any of various devices dropped by a chain, cable, or rope to the bottom of a body of water for preventing or restricting the motion of a vessel or other floating object, typically having broad, hooklike arms that bury themselves in the bottom to provide a firm hold.
any similar device for holding fast or checking motion: an anchor of stones.
any device for securing a suspension or cantilever bridge at either end.
any of various devices, as a metal tie, for binding one part of a structure to another.
a person or thing that can be relied on for support, stability, or security; mainstay: Hope was his only anchor.
a person who is the main broadcaster on a program of news, sports, etc., and who usually also serves as coordinator of all participating broadcasters during the program; anchorman or anchorwoman; anchorperson.
a program that attracts many viewers who are likely to stay tuned to the network for the programs that follow.
a key position in defense lines.
the person on a team, esp. a relay team, who competes last.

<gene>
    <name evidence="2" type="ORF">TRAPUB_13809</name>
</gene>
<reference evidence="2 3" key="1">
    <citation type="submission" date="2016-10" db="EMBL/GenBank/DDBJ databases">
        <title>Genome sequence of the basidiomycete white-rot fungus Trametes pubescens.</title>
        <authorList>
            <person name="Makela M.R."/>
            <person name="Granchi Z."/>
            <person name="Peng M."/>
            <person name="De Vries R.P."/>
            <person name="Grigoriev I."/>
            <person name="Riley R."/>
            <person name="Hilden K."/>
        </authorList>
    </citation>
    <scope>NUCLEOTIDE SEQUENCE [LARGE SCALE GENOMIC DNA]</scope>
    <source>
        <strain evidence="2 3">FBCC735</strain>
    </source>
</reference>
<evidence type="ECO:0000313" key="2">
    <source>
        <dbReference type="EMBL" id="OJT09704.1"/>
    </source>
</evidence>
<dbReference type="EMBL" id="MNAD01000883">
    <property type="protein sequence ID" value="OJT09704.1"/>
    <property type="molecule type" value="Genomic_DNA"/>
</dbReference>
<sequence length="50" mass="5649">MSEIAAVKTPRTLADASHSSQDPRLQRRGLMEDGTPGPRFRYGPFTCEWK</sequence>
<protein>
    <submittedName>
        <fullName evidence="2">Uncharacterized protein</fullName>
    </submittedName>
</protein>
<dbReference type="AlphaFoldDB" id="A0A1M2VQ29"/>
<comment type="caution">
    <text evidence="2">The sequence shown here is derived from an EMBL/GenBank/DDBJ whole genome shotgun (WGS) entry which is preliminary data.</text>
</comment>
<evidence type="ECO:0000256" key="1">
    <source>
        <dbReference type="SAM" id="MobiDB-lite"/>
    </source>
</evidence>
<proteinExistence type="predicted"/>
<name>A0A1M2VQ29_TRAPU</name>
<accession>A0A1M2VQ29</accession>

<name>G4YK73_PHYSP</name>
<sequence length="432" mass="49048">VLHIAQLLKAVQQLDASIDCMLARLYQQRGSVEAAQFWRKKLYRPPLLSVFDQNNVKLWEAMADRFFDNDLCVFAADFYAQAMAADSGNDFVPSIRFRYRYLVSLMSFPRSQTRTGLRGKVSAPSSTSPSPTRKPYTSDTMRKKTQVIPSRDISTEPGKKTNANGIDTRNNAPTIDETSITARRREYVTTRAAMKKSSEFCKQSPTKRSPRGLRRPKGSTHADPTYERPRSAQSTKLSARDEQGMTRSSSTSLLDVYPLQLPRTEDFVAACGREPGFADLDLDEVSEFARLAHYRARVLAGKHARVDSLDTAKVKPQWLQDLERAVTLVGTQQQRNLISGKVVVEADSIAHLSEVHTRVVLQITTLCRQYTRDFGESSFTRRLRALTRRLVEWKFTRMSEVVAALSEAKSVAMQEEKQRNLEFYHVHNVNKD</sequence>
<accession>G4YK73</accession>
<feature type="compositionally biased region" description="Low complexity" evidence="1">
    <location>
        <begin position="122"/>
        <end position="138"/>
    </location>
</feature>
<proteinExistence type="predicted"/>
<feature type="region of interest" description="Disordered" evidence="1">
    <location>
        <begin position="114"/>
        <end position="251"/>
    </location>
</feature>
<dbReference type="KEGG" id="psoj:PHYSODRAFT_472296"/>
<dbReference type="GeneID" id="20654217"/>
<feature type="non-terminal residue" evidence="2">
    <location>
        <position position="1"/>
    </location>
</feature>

the person farthest to the rear on a tug-of-war team.
held in place by an anchor: The luxury liner is at anchor in the harbor.
(of a vessel) to move with a current or wind because an anchor has failed to hold.
to anchor a vessel: They dropped anchor in a bay to escape the storm.
to raise the anchor: We will weigh anchor at dawn.
to hold fast by an anchor.
to fix or fasten; affix firmly: The button was anchored to the cloth with heavy thread.
to act or serve as an anchor for: He anchored the evening news.
to drop anchor; lie or ride at anchor: The ship anchored at dawn.
to keep hold or be firmly fixed: The insect anchored fast to its prey.